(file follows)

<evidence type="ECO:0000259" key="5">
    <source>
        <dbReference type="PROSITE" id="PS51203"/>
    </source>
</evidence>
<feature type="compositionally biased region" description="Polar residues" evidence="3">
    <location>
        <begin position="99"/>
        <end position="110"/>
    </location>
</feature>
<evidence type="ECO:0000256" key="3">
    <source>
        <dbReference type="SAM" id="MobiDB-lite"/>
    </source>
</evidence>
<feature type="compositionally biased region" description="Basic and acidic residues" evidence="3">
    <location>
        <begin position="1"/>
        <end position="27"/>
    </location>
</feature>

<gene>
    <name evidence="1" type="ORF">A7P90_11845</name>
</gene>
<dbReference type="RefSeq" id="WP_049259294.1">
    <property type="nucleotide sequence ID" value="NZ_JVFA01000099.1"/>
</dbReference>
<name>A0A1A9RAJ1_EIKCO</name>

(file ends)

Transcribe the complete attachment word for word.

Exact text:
<evidence type="ECO:0000259" key="5">
    <source>
        <dbReference type="PROSITE" id="PS51203"/>
    </source>
</evidence>
<feature type="compositionally biased region" description="Polar residues" evidence="3">
    <location>
        <begin position="99"/>
        <end position="110"/>
    </location>
</feature>
<evidence type="ECO:0000256" key="3">
    <source>
        <dbReference type="SAM" id="MobiDB-lite"/>
    </source>
</evidence>
<feature type="compositionally biased region" description="Basic and acidic residues" evidence="3">
    <location>
        <begin position="1"/>
        <end position="27"/>
    </location>
</feature>

<gene>
    <name evidence="1" type="ORF">A7P90_11845</name>
</gene>
<dbReference type="RefSeq" id="WP_049259294.1">
    <property type="nucleotide sequence ID" value="NZ_JVFA01000099.1"/>
</dbReference>
<name>A0A1A9RAJ1_EIKCO</name>